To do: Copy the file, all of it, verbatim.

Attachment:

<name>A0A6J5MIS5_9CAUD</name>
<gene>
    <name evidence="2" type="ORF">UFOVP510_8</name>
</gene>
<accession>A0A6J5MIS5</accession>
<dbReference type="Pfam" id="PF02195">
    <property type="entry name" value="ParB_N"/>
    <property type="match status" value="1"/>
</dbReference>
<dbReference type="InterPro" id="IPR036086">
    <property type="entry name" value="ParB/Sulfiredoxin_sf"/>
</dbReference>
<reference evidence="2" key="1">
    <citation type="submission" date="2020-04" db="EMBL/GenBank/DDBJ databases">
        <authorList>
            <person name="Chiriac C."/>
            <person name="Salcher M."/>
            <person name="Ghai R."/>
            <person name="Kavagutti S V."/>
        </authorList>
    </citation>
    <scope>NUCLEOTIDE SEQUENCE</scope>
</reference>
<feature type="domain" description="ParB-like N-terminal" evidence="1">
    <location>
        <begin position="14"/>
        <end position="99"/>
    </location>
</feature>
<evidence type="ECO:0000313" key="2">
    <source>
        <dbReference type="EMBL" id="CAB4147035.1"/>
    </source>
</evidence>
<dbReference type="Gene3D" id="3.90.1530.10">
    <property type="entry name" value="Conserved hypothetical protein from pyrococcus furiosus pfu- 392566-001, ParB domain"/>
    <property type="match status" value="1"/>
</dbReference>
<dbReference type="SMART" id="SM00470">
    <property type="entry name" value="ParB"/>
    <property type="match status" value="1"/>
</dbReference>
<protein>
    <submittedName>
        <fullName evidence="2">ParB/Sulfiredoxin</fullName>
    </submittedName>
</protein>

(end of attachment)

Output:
<name>A0A6J5MIS5_9CAUD</name>
<gene>
    <name evidence="2" type="ORF">UFOVP510_8</name>
</gene>
<accession>A0A6J5MIS5</accession>
<dbReference type="Pfam" id="PF02195">
    <property type="entry name" value="ParB_N"/>
    <property type="match status" value="1"/>
</dbReference>
<dbReference type="InterPro" id="IPR036086">
    <property type="entry name" value="ParB/Sulfiredoxin_sf"/>
</dbReference>
<reference evidence="2" key="1">
    <citation type="submission" date="2020-04" db="EMBL/GenBank/DDBJ databases">
        <authorList>
            <person name="Chiriac C."/>
            <person name="Salcher M."/>
            <person name="Ghai R."/>
            <person name="Kavagutti S V."/>
        </authorList>
    </citation>
    <scope>NUCLEOTIDE SEQUENCE</scope>
</reference>
<feature type="domain" description="ParB-like N-terminal" evidence="1">
    <location>
        <begin position="14"/>
        <end position="99"/>
    </location>
</feature>
<evidence type="ECO:0000313" key="2">
    <source>
        <dbReference type="EMBL" id="CAB4147035.1"/>
    </source>
</evidence>
<dbReference type="Gene3D" id="3.90.1530.10">
    <property type="entry name" value="Conserved hypothetical protein from pyrococcus furiosus pfu- 392566-001, ParB domain"/>
    <property type="match status" value="1"/>
</dbReference>
<dbReference type="SMART" id="SM00470">
    <property type="entry name" value="ParB"/>
    <property type="match status" value="1"/>
</dbReference>
<protein>
    <submittedName>
        <fullName evidence="2">ParB/Sulfiredoxin</fullName>
    </submittedName>
</protein>